Intel Corporation (NASDAQ:INTC), a laggard for the last five years, has staged an impressive showing year-to-date. Up some 25% since the start of 2013, the chip marker’s gains have surpassed the roughly 15% rise for the Dow Jones Industrial Average and 14% jump for both the S&P 500 Index and Nasdaq.
The shares’ upward assent is especially impressive given the fall-off in PC sales, the chip maker’s primary market. Two-thirds of Intel’s revenue comes from PCs. The company commands 80% of the desktop chip market and 87% for laptops. Meanwhile, its market share of the explosive tablet and smartphone market is a paltry 1%. But, that’s about to change.
Intel Corporation (NASDAQ:INTC) knows it can’t idly sit by the mobile market.
Tablet shipments are on pace to surpass laptops this year. By 2015, tablets are projected to exceed the combined PC market, according to data from research firm IDC. “The PC is equivalent of the land-line phone” Charles King, principal analyst at market research Pund-It, recently told USA Today.
On the other hand, consumers can’t get their hands on tablets quick enough. Shipments for the soaring tablet market this year are expected to rise 58.7% from 2012. Worldwide shipments will reach 229.3 million, compared to 144.5 million last year. The continued upward rise in tablets will be fueled by newer, smaller, quicker and better-performing devices.
Enter Intel Corporation (NASDAQ:INTC). The company is spending some $12 billion on chip research for mobile gadgets, reducing manufacturing costs and winning new contracts.
The PC’s passing
The waning PC market is what prompted Michael Dell to attempt to take the company he founded in 1984 private. The CEO’s aim is to remake the company without the pressure of being public as it struggles to vie for market shares against myriad mobile devices.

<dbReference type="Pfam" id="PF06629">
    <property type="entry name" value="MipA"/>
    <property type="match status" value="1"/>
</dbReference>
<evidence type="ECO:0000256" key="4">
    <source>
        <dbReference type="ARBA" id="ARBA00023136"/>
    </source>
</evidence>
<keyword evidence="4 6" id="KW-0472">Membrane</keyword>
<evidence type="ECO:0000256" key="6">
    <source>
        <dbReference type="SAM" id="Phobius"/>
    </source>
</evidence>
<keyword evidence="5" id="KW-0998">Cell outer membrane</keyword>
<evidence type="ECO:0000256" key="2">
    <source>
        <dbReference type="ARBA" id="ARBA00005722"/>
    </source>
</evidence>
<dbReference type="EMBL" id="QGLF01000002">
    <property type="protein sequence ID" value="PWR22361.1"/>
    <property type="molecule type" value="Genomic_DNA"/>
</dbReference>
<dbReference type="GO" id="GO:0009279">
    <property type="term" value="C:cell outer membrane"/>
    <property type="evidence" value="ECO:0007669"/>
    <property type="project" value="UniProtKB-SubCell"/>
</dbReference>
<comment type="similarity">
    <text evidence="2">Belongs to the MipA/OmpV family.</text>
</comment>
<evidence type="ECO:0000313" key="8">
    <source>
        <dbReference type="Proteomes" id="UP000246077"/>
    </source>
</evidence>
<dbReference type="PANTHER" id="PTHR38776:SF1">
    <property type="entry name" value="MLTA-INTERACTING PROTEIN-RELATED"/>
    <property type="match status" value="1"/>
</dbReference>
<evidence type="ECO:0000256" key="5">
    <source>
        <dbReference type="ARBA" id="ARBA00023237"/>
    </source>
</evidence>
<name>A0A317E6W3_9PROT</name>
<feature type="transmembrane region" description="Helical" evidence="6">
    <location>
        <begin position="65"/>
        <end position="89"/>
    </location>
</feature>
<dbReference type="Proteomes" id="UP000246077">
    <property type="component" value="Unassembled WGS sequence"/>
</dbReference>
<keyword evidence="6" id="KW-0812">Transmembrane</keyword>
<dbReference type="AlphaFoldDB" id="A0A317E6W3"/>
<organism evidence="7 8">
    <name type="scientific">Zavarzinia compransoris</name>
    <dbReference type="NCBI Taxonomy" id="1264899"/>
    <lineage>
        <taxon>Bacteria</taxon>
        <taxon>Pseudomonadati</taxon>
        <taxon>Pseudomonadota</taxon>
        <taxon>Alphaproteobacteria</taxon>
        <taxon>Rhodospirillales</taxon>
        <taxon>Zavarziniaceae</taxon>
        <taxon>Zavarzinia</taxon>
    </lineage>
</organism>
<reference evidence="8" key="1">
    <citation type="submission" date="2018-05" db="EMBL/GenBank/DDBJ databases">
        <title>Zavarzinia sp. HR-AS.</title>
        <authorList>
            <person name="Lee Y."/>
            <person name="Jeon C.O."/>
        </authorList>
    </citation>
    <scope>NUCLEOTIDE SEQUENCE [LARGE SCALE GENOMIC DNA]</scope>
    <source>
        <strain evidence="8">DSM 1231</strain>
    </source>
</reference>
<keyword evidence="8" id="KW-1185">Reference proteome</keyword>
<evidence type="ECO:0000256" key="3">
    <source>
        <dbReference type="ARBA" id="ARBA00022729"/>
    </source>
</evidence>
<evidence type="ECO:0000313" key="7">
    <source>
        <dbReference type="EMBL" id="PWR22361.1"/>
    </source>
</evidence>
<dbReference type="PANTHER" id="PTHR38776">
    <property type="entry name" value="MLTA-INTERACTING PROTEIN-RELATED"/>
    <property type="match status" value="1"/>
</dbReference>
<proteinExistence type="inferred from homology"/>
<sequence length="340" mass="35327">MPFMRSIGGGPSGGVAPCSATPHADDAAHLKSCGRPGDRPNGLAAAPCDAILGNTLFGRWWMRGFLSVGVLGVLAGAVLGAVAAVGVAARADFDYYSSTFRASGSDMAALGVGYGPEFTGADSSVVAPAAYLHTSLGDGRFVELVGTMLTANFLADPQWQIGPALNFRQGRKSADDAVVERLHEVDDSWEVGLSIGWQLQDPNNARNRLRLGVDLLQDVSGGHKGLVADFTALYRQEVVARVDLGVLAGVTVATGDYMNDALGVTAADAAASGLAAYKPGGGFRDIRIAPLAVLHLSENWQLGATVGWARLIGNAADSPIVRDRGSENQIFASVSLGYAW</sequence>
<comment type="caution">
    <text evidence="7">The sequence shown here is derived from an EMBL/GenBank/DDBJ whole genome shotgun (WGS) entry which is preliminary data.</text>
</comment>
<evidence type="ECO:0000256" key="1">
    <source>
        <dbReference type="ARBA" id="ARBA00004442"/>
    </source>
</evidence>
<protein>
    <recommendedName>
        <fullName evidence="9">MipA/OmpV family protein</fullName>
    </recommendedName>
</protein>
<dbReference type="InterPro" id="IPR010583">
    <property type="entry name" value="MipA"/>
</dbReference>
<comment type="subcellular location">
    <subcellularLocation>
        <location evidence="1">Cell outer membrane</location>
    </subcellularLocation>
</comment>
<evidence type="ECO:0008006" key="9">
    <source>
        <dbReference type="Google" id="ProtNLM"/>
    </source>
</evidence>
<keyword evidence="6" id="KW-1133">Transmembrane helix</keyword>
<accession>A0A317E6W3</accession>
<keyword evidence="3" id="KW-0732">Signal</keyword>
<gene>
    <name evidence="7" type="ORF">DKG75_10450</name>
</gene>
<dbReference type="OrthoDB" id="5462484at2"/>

The move has been met with resistance, bidding wars and now lawsuits. The latest legal claim says Mr. Dell’s $24.4 billion offer is under-priced. Shareholders also maintain the board violated its fiduciary duty by failing to solicit or consider competing bids that didn’t allow Michael Dell to “gain a controlling stake in the company and remain CEO.”
Shareholders will have their say on July 18. Early indications are Mr. Dell just might get to keep his company. But the win could be bittersweet given the challenging and changing computer landscape.
While Hewlett Packard just posted a promising quarter, sending shares up a hearty 17% following the earnings report, plenty of obstacles remain. Underscoring the diminishing PC market, revenue for the segment tumbled nearly 20%. Furthermore, revenue dropped in each of HP’s four major business lines.
The company continues to cut costs and pay down debt, efforts that weighed on first qurter profit growth, CEO Meg Whitman says Hewlett Packard can still grow revenue. But printer and PC sales are down and outlooks for both glum. Plus slumping tech services for corporate technology consulting and services, as well as declining contracts for computer security, don’t bode well for the company. The stock could very well disappoint shareholders in future quarters.
Intel’s rosy future
Looking ahead, Intel Corporation (NASDAQ:INTC)’s prospects appear much brighter.